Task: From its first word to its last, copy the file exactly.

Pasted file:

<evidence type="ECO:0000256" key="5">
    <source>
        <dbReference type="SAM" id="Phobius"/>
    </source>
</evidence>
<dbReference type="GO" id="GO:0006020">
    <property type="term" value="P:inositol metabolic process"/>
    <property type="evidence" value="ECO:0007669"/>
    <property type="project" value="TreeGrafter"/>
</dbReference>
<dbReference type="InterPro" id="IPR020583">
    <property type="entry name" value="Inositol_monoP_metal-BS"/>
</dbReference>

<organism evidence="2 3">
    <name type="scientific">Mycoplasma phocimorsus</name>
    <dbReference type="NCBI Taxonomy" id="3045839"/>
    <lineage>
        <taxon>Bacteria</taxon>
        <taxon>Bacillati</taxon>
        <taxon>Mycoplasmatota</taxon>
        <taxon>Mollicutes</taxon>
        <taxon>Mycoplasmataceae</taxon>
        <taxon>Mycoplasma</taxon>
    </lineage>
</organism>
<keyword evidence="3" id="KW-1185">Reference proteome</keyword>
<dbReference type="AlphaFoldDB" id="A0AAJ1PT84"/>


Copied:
<evidence type="ECO:0000256" key="5">
    <source>
        <dbReference type="SAM" id="Phobius"/>
    </source>
</evidence>
<dbReference type="GO" id="GO:0006020">
    <property type="term" value="P:inositol metabolic process"/>
    <property type="evidence" value="ECO:0007669"/>
    <property type="project" value="TreeGrafter"/>
</dbReference>
<dbReference type="InterPro" id="IPR020583">
    <property type="entry name" value="Inositol_monoP_metal-BS"/>
</dbReference>

<organism evidence="2 3">
    <name type="scientific">Mycoplasma phocimorsus</name>
    <dbReference type="NCBI Taxonomy" id="3045839"/>
    <lineage>
        <taxon>Bacteria</taxon>
        <taxon>Bacillati</taxon>
        <taxon>Mycoplasmatota</taxon>
        <taxon>Mollicutes</taxon>
        <taxon>Mycoplasmataceae</taxon>
        <taxon>Mycoplasma</taxon>
    </lineage>
</organism>
<keyword evidence="3" id="KW-1185">Reference proteome</keyword>
<dbReference type="AlphaFoldDB" id="A0AAJ1PT84"/>